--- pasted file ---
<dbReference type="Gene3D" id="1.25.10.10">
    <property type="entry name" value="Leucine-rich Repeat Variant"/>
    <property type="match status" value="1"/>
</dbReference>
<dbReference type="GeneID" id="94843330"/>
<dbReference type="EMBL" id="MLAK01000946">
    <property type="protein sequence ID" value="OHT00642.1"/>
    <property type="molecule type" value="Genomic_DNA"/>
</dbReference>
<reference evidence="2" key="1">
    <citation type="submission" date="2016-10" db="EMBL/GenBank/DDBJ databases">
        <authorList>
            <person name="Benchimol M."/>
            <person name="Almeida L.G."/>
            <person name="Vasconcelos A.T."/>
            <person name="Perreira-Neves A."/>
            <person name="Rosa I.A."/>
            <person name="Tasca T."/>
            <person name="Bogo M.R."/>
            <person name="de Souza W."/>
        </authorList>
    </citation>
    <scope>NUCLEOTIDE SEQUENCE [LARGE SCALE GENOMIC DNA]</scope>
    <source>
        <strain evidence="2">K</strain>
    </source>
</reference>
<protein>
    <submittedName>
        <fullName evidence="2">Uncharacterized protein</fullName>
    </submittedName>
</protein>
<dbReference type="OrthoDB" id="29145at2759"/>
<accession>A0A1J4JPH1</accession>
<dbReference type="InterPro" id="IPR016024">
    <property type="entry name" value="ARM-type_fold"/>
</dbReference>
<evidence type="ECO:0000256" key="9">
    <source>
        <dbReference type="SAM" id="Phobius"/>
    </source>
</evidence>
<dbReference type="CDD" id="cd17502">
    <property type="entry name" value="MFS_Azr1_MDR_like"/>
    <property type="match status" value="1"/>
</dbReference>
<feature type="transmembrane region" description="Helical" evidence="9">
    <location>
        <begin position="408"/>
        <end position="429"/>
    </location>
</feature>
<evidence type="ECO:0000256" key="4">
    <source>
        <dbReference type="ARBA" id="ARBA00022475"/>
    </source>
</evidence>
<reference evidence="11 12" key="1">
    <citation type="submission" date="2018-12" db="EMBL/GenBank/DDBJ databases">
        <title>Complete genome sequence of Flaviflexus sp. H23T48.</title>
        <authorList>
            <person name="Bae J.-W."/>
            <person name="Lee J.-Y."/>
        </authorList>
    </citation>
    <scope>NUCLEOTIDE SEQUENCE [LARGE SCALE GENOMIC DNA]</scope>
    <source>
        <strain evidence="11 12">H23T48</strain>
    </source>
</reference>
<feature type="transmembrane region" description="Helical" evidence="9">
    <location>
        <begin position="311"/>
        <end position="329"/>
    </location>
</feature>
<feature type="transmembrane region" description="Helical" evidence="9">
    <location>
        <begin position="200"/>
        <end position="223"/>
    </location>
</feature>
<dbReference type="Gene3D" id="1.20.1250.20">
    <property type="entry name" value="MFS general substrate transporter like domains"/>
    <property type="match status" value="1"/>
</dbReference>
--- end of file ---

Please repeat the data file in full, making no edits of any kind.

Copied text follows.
<dbReference type="Gene3D" id="1.25.10.10">
    <property type="entry name" value="Leucine-rich Repeat Variant"/>
    <property type="match status" value="1"/>
</dbReference>
<dbReference type="GeneID" id="94843330"/>
<dbReference type="EMBL" id="MLAK01000946">
    <property type="protein sequence ID" value="OHT00642.1"/>
    <property type="molecule type" value="Genomic_DNA"/>
</dbReference>
<reference evidence="2" key="1">
    <citation type="submission" date="2016-10" db="EMBL/GenBank/DDBJ databases">
        <authorList>
            <person name="Benchimol M."/>
            <person name="Almeida L.G."/>
            <person name="Vasconcelos A.T."/>
            <person name="Perreira-Neves A."/>
            <person name="Rosa I.A."/>
            <person name="Tasca T."/>
            <person name="Bogo M.R."/>
            <person name="de Souza W."/>
        </authorList>
    </citation>
    <scope>NUCLEOTIDE SEQUENCE [LARGE SCALE GENOMIC DNA]</scope>
    <source>
        <strain evidence="2">K</strain>
    </source>
</reference>
<protein>
    <submittedName>
        <fullName evidence="2">Uncharacterized protein</fullName>
    </submittedName>
</protein>
<dbReference type="OrthoDB" id="29145at2759"/>
<accession>A0A1J4JPH1</accession>
<dbReference type="InterPro" id="IPR016024">
    <property type="entry name" value="ARM-type_fold"/>
</dbReference>
<evidence type="ECO:0000256" key="9">
    <source>
        <dbReference type="SAM" id="Phobius"/>
    </source>
</evidence>
<dbReference type="CDD" id="cd17502">
    <property type="entry name" value="MFS_Azr1_MDR_like"/>
    <property type="match status" value="1"/>
</dbReference>
<feature type="transmembrane region" description="Helical" evidence="9">
    <location>
        <begin position="408"/>
        <end position="429"/>
    </location>
</feature>
<evidence type="ECO:0000256" key="4">
    <source>
        <dbReference type="ARBA" id="ARBA00022475"/>
    </source>
</evidence>
<reference evidence="11 12" key="1">
    <citation type="submission" date="2018-12" db="EMBL/GenBank/DDBJ databases">
        <title>Complete genome sequence of Flaviflexus sp. H23T48.</title>
        <authorList>
            <person name="Bae J.-W."/>
            <person name="Lee J.-Y."/>
        </authorList>
    </citation>
    <scope>NUCLEOTIDE SEQUENCE [LARGE SCALE GENOMIC DNA]</scope>
    <source>
        <strain evidence="11 12">H23T48</strain>
    </source>
</reference>
<feature type="transmembrane region" description="Helical" evidence="9">
    <location>
        <begin position="311"/>
        <end position="329"/>
    </location>
</feature>
<feature type="transmembrane region" description="Helical" evidence="9">
    <location>
        <begin position="200"/>
        <end position="223"/>
    </location>
</feature>
<dbReference type="Gene3D" id="1.20.1250.20">
    <property type="entry name" value="MFS general substrate transporter like domains"/>
    <property type="match status" value="1"/>
</dbReference>